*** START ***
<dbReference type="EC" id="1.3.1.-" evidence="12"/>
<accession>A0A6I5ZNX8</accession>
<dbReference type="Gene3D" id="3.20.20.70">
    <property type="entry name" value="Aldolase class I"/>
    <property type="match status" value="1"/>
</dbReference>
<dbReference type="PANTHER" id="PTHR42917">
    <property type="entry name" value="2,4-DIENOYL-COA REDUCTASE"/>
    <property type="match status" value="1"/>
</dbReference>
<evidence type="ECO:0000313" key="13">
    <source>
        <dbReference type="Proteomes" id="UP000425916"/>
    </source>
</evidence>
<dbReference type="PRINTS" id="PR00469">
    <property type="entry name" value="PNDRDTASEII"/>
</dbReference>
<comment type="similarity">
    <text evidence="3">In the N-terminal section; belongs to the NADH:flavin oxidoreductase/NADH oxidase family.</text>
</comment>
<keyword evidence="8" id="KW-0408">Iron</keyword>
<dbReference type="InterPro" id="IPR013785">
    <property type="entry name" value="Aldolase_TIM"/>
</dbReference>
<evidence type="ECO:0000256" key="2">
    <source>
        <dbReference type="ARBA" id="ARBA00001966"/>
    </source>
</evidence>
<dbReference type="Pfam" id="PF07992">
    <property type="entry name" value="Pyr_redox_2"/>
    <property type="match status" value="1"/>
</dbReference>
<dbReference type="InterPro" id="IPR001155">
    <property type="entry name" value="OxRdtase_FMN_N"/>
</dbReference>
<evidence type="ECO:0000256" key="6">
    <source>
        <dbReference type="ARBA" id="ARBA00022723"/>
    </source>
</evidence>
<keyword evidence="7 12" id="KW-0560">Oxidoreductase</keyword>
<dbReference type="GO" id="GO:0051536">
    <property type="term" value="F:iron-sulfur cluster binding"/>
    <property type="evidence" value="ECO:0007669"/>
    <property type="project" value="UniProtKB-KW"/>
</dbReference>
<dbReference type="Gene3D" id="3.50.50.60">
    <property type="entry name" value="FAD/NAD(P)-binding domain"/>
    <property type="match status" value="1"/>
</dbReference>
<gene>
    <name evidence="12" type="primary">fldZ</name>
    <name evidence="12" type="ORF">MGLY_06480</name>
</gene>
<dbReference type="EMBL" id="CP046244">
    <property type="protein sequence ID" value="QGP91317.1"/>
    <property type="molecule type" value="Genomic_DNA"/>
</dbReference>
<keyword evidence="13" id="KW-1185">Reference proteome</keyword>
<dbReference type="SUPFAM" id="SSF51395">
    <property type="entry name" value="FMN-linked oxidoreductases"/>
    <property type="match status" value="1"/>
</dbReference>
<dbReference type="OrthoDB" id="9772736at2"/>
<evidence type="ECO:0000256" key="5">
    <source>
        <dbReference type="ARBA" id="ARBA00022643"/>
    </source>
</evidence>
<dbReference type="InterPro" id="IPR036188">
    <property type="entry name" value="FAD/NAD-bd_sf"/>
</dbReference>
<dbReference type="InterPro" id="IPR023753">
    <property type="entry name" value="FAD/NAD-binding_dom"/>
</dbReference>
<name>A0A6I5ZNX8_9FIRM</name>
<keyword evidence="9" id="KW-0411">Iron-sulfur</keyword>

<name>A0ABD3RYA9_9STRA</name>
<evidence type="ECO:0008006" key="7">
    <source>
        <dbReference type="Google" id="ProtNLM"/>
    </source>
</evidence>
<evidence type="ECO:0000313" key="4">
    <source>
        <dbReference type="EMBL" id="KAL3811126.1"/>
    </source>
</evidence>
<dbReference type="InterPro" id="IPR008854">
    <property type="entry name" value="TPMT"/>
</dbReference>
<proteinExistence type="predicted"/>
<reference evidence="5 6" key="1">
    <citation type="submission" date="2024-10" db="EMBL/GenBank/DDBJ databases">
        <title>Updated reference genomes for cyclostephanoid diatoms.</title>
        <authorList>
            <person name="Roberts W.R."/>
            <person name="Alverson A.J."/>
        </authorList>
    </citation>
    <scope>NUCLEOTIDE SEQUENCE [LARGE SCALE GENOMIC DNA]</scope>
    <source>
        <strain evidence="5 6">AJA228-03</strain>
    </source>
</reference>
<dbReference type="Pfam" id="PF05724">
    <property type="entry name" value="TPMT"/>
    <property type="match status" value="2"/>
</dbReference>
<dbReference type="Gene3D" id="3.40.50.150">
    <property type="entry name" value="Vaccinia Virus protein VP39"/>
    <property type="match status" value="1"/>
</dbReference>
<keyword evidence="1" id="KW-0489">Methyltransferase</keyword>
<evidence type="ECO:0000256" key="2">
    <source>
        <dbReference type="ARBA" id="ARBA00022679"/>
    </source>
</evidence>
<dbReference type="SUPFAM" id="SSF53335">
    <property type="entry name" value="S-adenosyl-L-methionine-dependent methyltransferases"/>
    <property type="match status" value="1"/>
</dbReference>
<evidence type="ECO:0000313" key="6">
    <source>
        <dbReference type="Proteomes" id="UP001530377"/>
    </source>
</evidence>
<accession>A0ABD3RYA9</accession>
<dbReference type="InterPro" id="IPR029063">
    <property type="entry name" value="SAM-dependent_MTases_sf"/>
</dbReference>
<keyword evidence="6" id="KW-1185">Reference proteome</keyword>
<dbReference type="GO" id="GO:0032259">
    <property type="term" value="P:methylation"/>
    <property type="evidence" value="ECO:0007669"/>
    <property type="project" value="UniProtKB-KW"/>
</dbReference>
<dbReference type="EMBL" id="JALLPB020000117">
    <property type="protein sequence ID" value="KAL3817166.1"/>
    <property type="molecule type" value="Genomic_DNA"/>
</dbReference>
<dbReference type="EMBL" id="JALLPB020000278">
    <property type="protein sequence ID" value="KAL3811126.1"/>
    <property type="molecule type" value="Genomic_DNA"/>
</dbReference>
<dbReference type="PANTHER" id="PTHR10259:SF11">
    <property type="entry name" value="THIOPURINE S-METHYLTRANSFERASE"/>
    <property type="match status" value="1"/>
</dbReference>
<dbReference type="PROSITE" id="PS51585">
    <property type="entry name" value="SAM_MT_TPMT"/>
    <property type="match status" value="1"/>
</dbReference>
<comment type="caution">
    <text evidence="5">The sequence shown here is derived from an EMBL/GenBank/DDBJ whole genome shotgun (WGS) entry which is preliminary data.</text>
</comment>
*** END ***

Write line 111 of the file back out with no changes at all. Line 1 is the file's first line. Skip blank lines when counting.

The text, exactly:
</dbReference>